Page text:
Maybe, like me, you would have pushed back, explaining who you were talking to and why. You might have tried justifying your behavior and describing the outcomes you’d achieved. And maybe, like me, you would have received the consultant’s response: “Susan, you’re young. Someday, you’ll understand.”

Let’s consider options. In my case, I could: 

  1. Act from my disbelief, frustration and anger at his lack of understanding by fighting for the recognition I deserve, living in fear of being fired or quitting.
  2. Reframe the feedback by mindfully changing my perspective to indicate how much the organization cares about my development, as I try my best to stop talking so much — and hope they don’t have plans to fire me.
  3. Shift from suboptimal to optimal motivation and fulfill my three psychological needs for choice, connection and competence by:
  • Choosing to consider the feedback objectively.
  • Deepening connection to my values of curiosity, learning and evolving.
  • Building competence by asking for advice on communicating more effectively, looking for opportunities to learn and grow and setting agreed-upon goals for measuring my progress.

The second scenario reframes your perspective so you can live another day. However, the value of the third scenario is that the organization’s intentions become irrelevant. Shifting your motivation by proactively fulfilling the three psychological needs required for optimal motivation leads to your thriving, regardless of the situation.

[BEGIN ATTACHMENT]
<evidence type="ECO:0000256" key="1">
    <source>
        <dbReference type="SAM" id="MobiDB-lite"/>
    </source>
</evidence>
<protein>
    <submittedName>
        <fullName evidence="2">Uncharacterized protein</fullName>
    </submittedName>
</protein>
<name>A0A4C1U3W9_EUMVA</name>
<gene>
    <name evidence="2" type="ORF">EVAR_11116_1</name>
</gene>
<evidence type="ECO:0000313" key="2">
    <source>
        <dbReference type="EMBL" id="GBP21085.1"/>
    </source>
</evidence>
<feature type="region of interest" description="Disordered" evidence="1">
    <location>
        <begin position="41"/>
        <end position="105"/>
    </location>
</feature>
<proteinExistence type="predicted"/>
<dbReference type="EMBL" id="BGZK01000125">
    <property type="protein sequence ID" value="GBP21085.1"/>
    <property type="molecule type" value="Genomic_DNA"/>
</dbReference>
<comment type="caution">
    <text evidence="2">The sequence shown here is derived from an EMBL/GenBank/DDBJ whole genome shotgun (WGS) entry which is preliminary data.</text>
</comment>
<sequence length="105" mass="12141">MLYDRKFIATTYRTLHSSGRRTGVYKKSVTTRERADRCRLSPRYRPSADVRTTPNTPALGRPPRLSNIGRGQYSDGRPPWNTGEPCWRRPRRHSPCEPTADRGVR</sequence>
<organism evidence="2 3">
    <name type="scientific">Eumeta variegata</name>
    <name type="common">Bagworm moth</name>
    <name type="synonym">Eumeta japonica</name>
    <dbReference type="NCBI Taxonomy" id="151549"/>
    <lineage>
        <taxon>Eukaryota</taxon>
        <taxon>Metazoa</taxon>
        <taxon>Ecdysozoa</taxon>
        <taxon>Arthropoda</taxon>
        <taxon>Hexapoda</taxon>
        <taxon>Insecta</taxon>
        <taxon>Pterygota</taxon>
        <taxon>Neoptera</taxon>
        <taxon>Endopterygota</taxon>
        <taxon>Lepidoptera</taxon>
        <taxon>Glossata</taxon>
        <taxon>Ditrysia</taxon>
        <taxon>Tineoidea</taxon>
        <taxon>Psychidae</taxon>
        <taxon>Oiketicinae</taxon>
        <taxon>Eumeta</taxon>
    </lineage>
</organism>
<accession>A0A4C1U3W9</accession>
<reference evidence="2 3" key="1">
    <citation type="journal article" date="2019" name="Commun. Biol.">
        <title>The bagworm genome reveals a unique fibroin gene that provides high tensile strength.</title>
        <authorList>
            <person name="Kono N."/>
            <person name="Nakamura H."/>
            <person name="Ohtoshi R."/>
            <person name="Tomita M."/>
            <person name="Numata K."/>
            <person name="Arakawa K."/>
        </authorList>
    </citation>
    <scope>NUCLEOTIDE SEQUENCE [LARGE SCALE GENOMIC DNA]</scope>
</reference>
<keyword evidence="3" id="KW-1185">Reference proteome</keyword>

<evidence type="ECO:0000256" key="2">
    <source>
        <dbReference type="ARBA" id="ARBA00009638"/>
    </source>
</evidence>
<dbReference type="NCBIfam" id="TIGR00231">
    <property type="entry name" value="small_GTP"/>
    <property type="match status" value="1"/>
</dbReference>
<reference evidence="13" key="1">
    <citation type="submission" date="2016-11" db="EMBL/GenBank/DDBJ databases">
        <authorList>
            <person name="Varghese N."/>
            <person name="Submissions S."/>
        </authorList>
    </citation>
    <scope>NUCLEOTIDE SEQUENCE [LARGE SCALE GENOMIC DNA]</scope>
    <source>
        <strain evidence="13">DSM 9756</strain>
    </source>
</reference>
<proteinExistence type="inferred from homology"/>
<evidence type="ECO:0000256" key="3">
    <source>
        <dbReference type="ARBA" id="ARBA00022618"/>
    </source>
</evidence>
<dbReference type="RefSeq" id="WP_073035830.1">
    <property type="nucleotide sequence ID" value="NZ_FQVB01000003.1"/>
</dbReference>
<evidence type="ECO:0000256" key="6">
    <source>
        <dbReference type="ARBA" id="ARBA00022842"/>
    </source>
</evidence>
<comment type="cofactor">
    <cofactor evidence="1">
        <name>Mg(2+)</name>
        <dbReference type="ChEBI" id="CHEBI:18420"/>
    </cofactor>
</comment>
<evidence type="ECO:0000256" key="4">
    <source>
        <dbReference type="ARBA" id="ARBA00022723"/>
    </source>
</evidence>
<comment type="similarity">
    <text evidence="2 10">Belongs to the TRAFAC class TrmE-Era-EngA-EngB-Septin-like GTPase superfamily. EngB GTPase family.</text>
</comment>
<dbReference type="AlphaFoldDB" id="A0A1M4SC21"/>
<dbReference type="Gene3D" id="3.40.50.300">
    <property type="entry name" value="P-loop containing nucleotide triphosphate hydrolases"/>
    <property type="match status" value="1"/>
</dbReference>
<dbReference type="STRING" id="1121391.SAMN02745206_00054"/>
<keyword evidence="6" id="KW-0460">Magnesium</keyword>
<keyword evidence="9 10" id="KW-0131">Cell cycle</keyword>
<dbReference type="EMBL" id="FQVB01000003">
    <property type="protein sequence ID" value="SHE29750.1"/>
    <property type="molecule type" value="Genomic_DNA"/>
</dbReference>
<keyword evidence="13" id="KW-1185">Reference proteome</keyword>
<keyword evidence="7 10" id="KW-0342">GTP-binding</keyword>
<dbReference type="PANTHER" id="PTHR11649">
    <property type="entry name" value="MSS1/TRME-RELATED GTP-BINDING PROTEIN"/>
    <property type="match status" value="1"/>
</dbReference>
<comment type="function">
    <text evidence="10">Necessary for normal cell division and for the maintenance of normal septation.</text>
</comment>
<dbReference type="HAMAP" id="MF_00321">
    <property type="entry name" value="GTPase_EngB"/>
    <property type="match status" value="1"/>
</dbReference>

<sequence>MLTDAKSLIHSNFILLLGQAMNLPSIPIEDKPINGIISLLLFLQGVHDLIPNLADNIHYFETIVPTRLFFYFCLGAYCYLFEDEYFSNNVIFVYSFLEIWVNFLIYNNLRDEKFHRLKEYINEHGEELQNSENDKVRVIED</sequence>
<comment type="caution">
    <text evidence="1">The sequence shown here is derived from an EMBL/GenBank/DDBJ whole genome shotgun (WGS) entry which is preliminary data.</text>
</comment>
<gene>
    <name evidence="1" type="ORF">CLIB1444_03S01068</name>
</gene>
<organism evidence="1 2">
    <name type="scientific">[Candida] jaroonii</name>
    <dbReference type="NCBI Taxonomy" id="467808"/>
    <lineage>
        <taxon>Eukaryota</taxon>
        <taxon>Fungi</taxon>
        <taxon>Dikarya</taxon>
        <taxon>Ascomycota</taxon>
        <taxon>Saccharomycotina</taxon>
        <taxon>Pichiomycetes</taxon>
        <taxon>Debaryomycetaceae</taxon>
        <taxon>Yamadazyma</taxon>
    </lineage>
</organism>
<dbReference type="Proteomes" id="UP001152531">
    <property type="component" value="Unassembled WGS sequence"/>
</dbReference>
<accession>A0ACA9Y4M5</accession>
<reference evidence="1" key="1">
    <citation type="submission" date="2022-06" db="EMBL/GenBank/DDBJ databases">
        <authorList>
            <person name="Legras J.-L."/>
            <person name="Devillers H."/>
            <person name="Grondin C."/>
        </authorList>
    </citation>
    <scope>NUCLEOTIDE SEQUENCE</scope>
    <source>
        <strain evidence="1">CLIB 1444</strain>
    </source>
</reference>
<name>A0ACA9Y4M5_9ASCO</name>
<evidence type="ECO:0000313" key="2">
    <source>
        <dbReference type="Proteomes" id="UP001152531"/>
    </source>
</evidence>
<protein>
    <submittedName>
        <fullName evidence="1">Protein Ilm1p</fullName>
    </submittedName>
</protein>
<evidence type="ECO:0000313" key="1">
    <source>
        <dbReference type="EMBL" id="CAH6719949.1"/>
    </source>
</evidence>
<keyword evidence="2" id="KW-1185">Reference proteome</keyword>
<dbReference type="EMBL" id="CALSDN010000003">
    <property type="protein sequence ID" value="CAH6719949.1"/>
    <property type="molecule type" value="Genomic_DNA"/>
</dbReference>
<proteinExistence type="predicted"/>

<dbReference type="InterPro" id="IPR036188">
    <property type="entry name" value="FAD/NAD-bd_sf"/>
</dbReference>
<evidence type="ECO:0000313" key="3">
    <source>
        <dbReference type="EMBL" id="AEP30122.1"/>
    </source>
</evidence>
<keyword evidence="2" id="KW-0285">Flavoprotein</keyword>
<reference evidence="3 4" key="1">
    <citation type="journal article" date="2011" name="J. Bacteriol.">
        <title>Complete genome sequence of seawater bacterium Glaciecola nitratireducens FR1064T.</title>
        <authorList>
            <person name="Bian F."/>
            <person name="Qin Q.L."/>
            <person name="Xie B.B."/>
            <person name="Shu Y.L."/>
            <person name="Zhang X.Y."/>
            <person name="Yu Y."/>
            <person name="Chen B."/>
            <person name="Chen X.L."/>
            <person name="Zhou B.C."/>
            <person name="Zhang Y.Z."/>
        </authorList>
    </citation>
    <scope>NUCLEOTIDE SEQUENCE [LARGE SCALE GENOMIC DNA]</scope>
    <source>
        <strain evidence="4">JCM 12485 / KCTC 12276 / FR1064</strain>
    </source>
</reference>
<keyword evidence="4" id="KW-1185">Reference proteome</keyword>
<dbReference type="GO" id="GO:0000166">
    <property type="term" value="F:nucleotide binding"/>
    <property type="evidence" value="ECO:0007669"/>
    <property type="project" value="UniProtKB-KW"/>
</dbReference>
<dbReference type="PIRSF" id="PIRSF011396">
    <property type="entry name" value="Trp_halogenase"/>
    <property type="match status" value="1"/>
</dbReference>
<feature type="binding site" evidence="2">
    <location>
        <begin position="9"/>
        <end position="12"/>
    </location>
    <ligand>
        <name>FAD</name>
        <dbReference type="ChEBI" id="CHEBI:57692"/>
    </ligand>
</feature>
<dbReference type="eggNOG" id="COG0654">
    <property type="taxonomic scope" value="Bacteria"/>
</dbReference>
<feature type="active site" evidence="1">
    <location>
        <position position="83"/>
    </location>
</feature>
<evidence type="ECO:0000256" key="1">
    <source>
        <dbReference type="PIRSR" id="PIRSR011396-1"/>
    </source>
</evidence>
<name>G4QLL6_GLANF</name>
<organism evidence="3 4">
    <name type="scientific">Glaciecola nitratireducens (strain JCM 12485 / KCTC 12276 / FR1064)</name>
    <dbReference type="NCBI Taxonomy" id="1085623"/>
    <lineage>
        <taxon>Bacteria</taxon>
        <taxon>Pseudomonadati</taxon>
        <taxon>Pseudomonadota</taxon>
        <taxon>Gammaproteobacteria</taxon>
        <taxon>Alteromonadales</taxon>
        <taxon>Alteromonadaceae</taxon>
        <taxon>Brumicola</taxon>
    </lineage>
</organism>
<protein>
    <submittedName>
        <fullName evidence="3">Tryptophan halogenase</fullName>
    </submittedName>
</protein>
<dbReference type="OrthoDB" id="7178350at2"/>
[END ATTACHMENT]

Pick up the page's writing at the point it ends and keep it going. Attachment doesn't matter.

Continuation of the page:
Alas, I was young and had never heard of reframing or shifting my motivational outlook. I quit before I could get fired. 

A motivational shift occurs when you experience a shift in motivation when the reason you take action shifts from suboptimal to optimal motivation by fulfilling three basic psychological needs: choice, connection and competence. Optimal motivation is required to attain and sustain high performance, experience well-being and thrive simultaneously.

The crucial difference between reframing and shifting your motivation

Reframing can act as a mental tourniquet to the negative emotions, pressure and anxiety that threaten your performance. Through that mindfulness, a world of options for responding opens up to you. 

But beware that the crucial difference between reframing and shifting your motivation is that your reframed perspective can lead to suboptimal motivation instead of the optimal motivation required for high performance, sustainable vitality and long-term well-being.

So the next time you face critical feedback or a negative situation, instead of simply reframing, shift your motivation. Mindfully fulfill your three psychological needs for choice, connection and competence by proactively choosing a perspective that deepens your connection to meaningful values and sense of purpose while building your competence with new skills or taking advantage of those you already have.

I wonder what my young self might have accomplished had she mastered her motivation. Nevermind. Her older version is living with optimal motivation now and thriving.


Opinions expressed by SmartBrief contributors are their own.